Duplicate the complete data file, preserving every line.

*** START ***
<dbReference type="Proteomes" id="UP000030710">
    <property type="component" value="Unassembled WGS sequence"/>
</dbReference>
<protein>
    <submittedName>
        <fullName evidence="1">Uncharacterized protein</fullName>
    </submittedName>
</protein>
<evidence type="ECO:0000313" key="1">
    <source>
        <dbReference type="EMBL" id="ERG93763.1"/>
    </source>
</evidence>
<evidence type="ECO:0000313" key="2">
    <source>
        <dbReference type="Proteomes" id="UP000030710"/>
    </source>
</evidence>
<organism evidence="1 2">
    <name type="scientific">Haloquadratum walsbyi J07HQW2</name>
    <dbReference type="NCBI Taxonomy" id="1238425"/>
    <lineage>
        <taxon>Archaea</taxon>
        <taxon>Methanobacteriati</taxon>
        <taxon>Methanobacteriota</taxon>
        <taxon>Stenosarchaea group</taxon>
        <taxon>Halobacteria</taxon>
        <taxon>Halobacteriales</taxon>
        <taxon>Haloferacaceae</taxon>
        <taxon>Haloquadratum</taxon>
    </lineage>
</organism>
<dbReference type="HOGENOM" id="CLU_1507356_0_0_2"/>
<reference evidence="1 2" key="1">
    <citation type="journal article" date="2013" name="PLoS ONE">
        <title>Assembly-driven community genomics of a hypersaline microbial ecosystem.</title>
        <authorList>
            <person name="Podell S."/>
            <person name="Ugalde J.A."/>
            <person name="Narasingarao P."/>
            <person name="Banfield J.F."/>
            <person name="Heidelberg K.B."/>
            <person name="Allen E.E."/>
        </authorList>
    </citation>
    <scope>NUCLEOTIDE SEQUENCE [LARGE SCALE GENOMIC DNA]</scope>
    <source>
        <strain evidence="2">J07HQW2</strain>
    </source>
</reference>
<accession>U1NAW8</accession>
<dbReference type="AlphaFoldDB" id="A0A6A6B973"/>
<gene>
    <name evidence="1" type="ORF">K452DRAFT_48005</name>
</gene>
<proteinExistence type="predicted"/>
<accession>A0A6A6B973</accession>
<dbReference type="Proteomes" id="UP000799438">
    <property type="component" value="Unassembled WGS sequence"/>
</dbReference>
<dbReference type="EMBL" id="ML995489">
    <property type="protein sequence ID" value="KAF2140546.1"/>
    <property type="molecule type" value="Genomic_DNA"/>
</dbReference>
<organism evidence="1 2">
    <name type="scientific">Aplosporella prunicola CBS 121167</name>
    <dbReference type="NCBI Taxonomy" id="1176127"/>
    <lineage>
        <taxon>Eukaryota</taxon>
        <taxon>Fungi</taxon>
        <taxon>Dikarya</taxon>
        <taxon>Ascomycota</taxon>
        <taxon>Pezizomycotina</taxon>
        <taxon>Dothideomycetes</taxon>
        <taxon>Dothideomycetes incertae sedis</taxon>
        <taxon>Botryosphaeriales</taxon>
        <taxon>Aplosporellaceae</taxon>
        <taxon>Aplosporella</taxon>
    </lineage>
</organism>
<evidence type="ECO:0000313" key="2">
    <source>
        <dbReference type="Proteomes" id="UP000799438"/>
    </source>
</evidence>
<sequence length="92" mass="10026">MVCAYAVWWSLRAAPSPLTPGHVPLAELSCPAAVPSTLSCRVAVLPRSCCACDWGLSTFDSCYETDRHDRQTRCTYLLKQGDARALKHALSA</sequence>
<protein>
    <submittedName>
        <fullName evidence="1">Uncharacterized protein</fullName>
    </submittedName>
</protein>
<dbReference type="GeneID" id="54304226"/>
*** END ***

<dbReference type="Proteomes" id="UP000030710">
    <property type="component" value="Unassembled WGS sequence"/>
</dbReference>
<protein>
    <submittedName>
        <fullName evidence="1">Uncharacterized protein</fullName>
    </submittedName>
</protein>
<evidence type="ECO:0000313" key="1">
    <source>
        <dbReference type="EMBL" id="ERG93763.1"/>
    </source>
</evidence>
<evidence type="ECO:0000313" key="2">
    <source>
        <dbReference type="Proteomes" id="UP000030710"/>
    </source>
</evidence>
<organism evidence="1 2">
    <name type="scientific">Haloquadratum walsbyi J07HQW2</name>
    <dbReference type="NCBI Taxonomy" id="1238425"/>
    <lineage>
        <taxon>Archaea</taxon>
        <taxon>Methanobacteriati</taxon>
        <taxon>Methanobacteriota</taxon>
        <taxon>Stenosarchaea group</taxon>
        <taxon>Halobacteria</taxon>
        <taxon>Halobacteriales</taxon>
        <taxon>Haloferacaceae</taxon>
        <taxon>Haloquadratum</taxon>
    </lineage>
</organism>
<dbReference type="HOGENOM" id="CLU_1507356_0_0_2"/>
<reference evidence="1 2" key="1">
    <citation type="journal article" date="2013" name="PLoS ONE">
        <title>Assembly-driven community genomics of a hypersaline microbial ecosystem.</title>
        <authorList>
            <person name="Podell S."/>
            <person name="Ugalde J.A."/>
            <person name="Narasingarao P."/>
            <person name="Banfield J.F."/>
            <person name="Heidelberg K.B."/>
            <person name="Allen E.E."/>
        </authorList>
    </citation>
    <scope>NUCLEOTIDE SEQUENCE [LARGE SCALE GENOMIC DNA]</scope>
    <source>
        <strain evidence="2">J07HQW2</strain>
    </source>
</reference>
<accession>U1NAW8</accession>
<dbReference type="AlphaFoldDB" id="A0A6A6B973"/>
<gene>
    <name evidence="1" type="ORF">K452DRAFT_48005</name>
</gene>
<proteinExistence type="predicted"/>
<accession>A0A6A6B973</accession>
<dbReference type="Proteomes" id="UP000799438">
    <property type="component" value="Unassembled WGS sequence"/>
</dbReference>
<dbReference type="EMBL" id="ML995489">
    <property type="protein sequence ID" value="KAF2140546.1"/>
    <property type="molecule type" value="Genomic_DNA"/>
</dbReference>
<organism evidence="1 2">
    <name type="scientific">Aplosporella prunicola CBS 121167</name>
    <dbReference type="NCBI Taxonomy" id="1176127"/>
    <lineage>
        <taxon>Eukaryota</taxon>
        <taxon>Fungi</taxon>
        <taxon>Dikarya</taxon>
        <taxon>Ascomycota</taxon>
        <taxon>Pezizomycotina</taxon>
        <taxon>Dothideomycetes</taxon>
        <taxon>Dothideomycetes incertae sedis</taxon>
        <taxon>Botryosphaeriales</taxon>
        <taxon>Aplosporellaceae</taxon>
        <taxon>Aplosporella</taxon>
    </lineage>
</organism>
<evidence type="ECO:0000313" key="2">
    <source>
        <dbReference type="Proteomes" id="UP000799438"/>
    </source>
</evidence>
<sequence length="92" mass="10026">MVCAYAVWWSLRAAPSPLTPGHVPLAELSCPAAVPSTLSCRVAVLPRSCCACDWGLSTFDSCYETDRHDRQTRCTYLLKQGDARALKHALSA</sequence>
<protein>
    <submittedName>
        <fullName evidence="1">Uncharacterized protein</fullName>
    </submittedName>
</protein>
<dbReference type="GeneID" id="54304226"/>